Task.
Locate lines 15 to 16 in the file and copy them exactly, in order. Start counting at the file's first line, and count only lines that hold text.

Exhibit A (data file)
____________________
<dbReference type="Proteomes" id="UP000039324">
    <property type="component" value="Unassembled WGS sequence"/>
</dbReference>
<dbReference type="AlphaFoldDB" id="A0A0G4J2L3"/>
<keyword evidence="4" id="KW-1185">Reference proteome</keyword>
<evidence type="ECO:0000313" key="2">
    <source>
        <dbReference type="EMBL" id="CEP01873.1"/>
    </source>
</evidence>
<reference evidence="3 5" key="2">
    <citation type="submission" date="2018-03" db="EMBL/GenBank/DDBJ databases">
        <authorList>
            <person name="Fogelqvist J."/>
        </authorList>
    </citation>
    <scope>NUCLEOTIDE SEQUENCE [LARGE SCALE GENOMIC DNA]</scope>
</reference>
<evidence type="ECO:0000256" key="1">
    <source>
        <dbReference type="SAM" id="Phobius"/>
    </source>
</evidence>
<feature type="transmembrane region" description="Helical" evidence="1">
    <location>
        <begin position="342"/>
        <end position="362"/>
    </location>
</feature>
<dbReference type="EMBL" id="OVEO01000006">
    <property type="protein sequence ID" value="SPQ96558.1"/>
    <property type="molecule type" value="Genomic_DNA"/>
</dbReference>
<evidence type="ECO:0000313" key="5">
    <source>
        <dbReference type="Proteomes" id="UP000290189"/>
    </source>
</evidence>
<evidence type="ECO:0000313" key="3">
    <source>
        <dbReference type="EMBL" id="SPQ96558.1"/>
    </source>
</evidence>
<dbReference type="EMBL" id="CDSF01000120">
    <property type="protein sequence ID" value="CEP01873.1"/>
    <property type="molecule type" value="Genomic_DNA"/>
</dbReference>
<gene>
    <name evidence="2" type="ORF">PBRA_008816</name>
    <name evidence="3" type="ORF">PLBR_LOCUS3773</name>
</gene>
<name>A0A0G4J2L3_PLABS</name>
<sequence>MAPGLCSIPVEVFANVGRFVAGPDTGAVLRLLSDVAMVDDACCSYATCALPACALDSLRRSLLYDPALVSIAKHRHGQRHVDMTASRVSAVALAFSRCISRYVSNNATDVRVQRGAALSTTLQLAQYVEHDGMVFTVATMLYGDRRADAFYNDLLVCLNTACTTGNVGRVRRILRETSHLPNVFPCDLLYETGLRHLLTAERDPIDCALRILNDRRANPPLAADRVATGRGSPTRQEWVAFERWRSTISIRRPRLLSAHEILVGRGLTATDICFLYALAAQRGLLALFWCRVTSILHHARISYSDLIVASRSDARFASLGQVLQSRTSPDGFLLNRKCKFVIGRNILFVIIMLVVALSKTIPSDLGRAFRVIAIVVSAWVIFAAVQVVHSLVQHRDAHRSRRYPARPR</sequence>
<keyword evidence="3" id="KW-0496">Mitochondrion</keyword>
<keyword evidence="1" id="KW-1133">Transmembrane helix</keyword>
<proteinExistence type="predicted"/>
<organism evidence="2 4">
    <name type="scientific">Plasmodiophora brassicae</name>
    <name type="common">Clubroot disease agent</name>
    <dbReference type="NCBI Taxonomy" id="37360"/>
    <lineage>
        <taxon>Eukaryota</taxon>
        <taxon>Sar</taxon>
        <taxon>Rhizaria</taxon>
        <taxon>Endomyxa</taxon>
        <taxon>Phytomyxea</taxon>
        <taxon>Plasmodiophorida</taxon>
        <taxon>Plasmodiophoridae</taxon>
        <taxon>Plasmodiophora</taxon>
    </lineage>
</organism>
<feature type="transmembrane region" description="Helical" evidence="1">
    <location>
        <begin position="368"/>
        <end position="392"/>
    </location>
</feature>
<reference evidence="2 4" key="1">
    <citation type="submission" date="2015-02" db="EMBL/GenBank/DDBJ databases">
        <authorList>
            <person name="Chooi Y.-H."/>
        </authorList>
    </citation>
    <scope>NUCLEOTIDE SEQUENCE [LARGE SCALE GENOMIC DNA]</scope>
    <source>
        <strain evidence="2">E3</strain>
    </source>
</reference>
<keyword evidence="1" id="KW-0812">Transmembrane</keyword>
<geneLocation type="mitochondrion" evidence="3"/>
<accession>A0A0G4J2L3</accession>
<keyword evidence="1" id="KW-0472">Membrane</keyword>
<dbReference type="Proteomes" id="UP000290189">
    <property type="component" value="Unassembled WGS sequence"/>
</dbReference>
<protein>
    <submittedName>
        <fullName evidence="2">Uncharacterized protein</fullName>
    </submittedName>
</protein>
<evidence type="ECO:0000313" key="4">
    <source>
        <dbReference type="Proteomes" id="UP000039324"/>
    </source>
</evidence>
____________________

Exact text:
        </authorList>
    </citation>